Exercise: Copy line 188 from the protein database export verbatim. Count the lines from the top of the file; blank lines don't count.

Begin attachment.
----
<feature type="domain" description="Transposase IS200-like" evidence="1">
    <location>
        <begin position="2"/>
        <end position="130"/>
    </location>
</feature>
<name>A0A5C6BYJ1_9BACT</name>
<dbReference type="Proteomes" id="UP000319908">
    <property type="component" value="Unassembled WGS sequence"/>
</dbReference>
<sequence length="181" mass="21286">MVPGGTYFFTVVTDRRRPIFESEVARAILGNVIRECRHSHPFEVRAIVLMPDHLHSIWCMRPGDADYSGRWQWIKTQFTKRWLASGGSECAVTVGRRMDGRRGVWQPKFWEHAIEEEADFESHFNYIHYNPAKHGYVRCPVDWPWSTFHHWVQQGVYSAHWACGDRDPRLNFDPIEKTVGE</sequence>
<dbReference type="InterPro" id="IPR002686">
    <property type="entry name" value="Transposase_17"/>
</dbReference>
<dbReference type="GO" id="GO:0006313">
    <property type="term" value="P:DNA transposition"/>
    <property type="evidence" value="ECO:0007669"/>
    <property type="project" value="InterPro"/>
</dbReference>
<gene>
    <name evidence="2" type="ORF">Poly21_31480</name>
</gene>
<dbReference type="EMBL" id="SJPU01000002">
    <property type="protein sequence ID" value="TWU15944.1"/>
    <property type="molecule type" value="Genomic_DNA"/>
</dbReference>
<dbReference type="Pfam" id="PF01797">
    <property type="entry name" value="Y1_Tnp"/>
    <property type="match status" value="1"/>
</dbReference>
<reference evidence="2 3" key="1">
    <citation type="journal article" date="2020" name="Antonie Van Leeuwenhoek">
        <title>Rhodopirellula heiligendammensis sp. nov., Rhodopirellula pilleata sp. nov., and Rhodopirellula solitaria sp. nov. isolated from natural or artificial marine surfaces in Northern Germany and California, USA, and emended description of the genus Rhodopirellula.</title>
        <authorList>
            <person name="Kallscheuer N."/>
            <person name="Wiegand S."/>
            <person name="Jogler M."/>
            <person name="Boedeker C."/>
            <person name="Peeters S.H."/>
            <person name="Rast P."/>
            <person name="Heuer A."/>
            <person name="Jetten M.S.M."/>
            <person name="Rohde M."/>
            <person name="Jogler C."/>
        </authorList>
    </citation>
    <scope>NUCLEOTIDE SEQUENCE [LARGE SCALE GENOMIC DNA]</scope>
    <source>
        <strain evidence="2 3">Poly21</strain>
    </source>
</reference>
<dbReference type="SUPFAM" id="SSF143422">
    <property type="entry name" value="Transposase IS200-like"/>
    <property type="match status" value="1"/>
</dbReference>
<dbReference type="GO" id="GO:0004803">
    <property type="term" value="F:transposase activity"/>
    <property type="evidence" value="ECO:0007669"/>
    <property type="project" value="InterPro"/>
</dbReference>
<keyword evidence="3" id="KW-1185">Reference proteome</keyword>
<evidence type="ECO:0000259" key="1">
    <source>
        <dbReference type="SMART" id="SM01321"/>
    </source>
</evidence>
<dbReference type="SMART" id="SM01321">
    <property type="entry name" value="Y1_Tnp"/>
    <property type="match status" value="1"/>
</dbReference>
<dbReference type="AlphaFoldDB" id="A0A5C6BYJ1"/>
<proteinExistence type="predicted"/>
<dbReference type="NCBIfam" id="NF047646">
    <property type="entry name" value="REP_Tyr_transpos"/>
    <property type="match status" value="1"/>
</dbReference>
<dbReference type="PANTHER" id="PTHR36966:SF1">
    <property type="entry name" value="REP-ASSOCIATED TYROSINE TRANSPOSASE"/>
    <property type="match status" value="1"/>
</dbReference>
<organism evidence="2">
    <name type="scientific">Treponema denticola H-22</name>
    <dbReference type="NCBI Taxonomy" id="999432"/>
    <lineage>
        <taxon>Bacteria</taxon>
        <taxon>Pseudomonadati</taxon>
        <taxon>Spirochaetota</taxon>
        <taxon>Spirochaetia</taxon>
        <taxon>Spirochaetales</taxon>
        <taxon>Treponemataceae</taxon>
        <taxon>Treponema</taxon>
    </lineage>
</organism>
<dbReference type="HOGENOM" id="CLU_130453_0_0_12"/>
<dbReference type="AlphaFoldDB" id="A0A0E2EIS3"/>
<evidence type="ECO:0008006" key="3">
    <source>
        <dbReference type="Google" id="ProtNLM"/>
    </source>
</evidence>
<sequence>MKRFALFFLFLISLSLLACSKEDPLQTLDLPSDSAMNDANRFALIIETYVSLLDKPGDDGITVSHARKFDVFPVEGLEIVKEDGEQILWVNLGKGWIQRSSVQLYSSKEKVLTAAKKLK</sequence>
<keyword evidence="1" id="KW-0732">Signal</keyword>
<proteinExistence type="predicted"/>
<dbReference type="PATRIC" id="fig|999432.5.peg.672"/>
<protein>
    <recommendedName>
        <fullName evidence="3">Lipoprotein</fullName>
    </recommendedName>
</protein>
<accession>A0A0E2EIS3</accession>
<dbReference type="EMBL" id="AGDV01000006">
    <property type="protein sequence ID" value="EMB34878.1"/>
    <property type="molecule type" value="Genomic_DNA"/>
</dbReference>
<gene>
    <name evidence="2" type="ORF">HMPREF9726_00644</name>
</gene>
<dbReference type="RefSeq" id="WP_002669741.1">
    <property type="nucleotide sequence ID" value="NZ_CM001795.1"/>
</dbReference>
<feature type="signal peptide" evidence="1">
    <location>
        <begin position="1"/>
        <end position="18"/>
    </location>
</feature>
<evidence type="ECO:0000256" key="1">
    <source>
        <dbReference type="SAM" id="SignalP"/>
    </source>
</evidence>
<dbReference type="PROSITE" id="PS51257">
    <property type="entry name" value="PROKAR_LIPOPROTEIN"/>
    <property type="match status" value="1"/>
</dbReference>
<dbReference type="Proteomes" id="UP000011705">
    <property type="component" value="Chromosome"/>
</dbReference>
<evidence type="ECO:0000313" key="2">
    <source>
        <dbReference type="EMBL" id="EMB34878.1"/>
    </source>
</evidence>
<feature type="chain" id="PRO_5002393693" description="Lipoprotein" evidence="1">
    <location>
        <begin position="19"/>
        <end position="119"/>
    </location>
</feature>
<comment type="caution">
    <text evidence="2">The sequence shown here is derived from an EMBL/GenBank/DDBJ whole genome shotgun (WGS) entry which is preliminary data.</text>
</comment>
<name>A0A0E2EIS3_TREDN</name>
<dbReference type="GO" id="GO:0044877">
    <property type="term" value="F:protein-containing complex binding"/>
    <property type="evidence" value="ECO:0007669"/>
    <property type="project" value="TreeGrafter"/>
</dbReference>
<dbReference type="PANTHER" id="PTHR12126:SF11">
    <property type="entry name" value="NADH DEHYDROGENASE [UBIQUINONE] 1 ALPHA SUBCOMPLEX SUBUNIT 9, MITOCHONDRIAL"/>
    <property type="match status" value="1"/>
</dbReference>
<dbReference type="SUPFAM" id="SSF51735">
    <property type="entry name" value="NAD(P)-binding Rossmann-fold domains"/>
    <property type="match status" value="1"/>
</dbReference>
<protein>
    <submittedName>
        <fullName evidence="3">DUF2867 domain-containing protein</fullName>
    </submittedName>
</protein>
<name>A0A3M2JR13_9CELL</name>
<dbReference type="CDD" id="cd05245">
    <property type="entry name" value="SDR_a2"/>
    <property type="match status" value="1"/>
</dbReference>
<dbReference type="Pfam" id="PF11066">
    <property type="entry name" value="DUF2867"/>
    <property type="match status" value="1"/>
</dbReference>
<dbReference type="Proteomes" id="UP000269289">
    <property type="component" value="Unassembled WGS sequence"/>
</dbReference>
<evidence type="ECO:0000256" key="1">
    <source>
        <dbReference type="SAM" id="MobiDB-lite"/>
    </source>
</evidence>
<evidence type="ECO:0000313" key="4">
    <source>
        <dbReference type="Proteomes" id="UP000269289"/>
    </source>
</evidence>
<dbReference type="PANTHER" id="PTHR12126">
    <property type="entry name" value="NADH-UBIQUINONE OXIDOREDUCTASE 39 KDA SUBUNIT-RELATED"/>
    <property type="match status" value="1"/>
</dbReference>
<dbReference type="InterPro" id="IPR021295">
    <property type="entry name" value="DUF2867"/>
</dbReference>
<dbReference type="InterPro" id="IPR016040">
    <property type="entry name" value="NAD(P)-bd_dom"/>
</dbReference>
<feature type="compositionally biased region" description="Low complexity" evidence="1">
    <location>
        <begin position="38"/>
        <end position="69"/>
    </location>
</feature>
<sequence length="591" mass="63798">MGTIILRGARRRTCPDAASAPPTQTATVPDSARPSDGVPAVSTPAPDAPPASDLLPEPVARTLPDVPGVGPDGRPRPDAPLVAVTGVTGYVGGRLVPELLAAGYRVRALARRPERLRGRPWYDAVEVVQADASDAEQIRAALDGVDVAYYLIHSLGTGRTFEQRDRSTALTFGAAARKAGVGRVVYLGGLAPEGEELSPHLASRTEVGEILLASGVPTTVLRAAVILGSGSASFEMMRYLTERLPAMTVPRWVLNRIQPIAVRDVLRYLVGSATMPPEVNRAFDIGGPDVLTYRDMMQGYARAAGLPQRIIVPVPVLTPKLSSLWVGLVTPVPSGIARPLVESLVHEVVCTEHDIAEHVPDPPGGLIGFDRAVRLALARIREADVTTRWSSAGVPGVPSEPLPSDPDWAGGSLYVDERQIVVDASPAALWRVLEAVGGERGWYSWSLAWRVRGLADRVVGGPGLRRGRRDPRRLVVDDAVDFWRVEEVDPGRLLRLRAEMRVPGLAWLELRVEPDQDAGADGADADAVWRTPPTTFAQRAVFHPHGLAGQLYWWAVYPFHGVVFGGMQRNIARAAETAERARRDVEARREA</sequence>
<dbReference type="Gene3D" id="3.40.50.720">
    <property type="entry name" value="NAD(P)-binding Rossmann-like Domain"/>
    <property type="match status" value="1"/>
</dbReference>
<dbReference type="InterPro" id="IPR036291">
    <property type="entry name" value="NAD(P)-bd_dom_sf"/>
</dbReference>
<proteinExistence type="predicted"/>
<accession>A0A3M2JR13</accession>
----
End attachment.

</evidence>